Of course, the first thing we'll want to be aware of is the initial WMI or CIM connection. In general, WMI uses DCOM as a communication protocol whereas CIM uses WSMan (or, WinRM). This can be modified for CIM, and is in CIMplant, but let's just go over the default values for now. For DCOM, the first thing we can do is look for initial TCP connections over port 135. The connecting and receiving systems will then decide on a new, very high port to use so that will vary drastically. For WSMan, the initial TCP connection is over port 5985. You can monitor both of these ports for remote connections but that may cause a lot of alerts if you have a larger network.

Next, let's go over some Windows events we can look for, starting with WMI. If you haven't already, you'll have to enable WMI Event Tracing. If you go into the WMI-Activity folder and select the Trace events, you'll want to look for Event ID 11. Now, you may get a ton of results since WMI events are quite noisy but if you can filter through the data for the "IsLocal" UserData property and look for false that would help. It might make more sense with the screenshot below of a remote connection from CIMplant.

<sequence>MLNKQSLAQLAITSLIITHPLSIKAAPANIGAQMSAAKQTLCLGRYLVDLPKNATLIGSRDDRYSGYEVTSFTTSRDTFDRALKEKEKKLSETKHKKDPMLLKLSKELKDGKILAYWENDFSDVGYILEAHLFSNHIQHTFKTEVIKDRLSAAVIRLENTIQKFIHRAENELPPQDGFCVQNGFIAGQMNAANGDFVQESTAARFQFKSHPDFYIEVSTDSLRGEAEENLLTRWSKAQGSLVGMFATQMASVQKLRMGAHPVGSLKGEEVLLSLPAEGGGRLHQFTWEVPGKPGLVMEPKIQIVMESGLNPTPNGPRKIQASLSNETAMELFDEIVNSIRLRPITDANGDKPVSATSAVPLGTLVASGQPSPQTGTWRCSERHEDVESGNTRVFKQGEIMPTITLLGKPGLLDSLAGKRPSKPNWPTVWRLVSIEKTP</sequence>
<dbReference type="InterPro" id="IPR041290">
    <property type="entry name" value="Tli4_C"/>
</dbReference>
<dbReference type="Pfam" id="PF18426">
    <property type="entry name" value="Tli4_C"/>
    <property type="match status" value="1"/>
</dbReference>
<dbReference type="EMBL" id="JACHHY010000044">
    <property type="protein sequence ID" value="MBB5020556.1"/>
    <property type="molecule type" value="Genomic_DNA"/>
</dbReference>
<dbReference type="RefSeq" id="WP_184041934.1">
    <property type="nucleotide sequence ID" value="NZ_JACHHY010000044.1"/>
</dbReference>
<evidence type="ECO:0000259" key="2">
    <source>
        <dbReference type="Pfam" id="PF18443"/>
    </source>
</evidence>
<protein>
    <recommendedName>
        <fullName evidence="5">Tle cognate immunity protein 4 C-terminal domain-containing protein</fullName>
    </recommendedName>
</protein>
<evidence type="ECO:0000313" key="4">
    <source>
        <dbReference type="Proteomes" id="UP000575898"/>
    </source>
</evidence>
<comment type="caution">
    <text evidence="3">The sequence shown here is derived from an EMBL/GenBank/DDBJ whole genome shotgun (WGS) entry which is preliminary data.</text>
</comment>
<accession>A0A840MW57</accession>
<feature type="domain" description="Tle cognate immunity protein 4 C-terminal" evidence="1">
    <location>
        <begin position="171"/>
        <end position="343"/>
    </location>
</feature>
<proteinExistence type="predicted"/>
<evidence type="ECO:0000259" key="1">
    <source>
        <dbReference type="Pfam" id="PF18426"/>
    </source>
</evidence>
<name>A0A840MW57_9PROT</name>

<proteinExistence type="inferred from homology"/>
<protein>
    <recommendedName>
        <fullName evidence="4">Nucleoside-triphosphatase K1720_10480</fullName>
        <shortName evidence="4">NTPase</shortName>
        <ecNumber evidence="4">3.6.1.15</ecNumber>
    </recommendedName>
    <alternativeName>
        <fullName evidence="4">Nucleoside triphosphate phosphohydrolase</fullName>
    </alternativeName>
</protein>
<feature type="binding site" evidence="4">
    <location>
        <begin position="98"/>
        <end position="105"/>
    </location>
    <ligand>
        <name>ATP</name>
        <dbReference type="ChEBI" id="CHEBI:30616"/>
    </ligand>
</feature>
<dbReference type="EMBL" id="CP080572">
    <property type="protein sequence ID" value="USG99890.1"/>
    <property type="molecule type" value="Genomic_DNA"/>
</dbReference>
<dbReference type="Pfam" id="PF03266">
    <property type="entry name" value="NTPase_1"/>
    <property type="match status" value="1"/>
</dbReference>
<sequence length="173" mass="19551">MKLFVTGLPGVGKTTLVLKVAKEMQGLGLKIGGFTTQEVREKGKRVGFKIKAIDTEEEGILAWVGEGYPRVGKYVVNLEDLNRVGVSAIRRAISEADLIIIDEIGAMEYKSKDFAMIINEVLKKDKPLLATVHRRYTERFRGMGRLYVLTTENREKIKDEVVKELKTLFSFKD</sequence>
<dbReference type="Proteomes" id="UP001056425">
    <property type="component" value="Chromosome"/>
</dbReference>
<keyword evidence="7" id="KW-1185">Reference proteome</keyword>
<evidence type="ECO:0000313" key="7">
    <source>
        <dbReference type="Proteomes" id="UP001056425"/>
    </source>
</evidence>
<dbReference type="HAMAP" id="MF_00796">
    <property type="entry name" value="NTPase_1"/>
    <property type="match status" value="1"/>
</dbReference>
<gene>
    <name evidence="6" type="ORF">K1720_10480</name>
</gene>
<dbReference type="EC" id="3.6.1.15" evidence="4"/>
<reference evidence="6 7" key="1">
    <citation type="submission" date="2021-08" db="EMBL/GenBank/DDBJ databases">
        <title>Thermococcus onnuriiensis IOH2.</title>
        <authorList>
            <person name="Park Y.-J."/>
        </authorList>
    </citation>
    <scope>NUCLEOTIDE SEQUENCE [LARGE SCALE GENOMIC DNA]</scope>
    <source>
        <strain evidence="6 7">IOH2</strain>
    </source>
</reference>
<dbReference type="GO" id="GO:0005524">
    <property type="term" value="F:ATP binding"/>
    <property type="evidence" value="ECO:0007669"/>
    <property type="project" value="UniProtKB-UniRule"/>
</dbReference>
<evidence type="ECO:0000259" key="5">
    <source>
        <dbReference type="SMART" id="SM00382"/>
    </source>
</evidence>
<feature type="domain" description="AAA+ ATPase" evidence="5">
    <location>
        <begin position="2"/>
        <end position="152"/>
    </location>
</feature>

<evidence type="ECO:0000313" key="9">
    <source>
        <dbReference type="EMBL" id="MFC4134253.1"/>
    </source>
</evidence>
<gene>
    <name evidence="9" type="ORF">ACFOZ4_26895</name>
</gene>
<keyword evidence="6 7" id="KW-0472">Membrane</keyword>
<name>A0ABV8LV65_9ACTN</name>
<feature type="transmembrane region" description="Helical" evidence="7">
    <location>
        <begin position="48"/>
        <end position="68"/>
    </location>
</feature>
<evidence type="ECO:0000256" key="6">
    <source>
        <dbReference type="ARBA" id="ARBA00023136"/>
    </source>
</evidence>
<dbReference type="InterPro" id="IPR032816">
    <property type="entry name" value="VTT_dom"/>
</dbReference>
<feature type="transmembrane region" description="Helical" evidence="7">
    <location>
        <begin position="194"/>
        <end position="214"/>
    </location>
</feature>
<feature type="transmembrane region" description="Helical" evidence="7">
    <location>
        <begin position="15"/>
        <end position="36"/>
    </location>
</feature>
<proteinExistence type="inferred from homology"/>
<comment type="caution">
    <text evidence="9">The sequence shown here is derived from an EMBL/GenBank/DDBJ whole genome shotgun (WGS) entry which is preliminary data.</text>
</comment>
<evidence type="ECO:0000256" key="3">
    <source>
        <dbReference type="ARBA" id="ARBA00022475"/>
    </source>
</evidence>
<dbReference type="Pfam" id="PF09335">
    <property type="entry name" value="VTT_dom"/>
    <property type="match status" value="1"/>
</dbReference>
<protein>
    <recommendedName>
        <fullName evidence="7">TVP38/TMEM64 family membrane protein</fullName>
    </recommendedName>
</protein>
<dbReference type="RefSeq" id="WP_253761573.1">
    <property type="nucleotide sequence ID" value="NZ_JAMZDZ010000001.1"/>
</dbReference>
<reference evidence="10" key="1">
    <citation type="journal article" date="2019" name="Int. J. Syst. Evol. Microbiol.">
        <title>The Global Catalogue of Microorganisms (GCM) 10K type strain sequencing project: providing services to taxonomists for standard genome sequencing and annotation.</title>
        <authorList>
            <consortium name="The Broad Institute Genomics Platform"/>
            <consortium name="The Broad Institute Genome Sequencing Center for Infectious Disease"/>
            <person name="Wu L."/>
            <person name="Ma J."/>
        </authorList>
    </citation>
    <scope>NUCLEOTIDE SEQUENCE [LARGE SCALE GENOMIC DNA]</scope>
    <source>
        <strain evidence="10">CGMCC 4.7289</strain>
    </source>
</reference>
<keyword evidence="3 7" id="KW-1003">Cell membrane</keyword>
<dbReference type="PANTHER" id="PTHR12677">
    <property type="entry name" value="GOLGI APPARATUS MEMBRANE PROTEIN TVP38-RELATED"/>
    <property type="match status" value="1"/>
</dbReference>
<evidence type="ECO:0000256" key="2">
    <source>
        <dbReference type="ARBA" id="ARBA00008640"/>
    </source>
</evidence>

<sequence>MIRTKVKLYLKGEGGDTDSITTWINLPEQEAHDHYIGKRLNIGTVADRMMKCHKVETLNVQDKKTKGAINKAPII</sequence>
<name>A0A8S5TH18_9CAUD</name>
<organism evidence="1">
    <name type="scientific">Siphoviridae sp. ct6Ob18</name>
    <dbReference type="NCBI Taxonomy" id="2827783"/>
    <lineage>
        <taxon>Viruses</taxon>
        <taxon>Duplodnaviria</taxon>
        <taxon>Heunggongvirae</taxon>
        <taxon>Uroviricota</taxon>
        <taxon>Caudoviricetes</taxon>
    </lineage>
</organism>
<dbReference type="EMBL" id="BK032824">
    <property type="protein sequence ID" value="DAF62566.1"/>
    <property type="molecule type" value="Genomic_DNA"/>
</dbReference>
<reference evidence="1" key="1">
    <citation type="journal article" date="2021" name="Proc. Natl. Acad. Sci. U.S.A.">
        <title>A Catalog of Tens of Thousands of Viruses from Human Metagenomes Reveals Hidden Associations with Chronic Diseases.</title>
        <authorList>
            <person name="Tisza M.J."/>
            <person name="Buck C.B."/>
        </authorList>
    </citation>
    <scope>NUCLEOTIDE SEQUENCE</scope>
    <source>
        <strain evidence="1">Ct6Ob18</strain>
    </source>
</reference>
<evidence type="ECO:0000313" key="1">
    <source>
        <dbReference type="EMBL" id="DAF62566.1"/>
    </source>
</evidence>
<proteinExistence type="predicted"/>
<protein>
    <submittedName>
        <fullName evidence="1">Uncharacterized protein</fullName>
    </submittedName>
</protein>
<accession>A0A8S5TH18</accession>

Remote WMI Event from CIMplant

In the above screenshot you can see that the client machine is not the local system, the NamespaceName supplied is the target system's IP address (should be "\.\root\cimv2") and the IsLocal parameter is false, all very clearly pointing to a remote connection. For comparison, below is a screenshot for a local WMI Event 11.

Local WMI Event

Now, I'll be the first to admit my PowerShell scripting is exceptionally rusty. But the following code will query all WMI events in the Trace log and filter on ID 11. It should get you all unique systems, users, and if the connection was local or not. (Please send me a more efficient and/or elegant way of obtaining this!)

$FilterHashTable = @{LogName = 'Microsoft-Windows-WMI-Activity/Trace';ID = 11}

$Events = Get-WinEvent -Oldest -FilterHashtable $FilterHashTable | ForEach-Object {
$Values = $_.Properties | ForEach-Object { $_.Value }
IsLocal = $Values[-1]
FQDN = $Values[5]
User = $Values[6]

$UniqueEvents = $Events | Group -Property "FQDN","User", "IsLocal" | select -Expand Name

Next, let's look for any CIM/MI connections. The event you'll want to look for is in the log "Microsoft-Windows-WinRM/Analytic", or found under Applications and Services Logs -> Microsoft -> Windows -> Windows Remote Management in the Event Viewer. The ID of the event is 1295 with a category of User authentication. The screenshot below shows what the event looks like, and really isn't as informational as the WMI events above.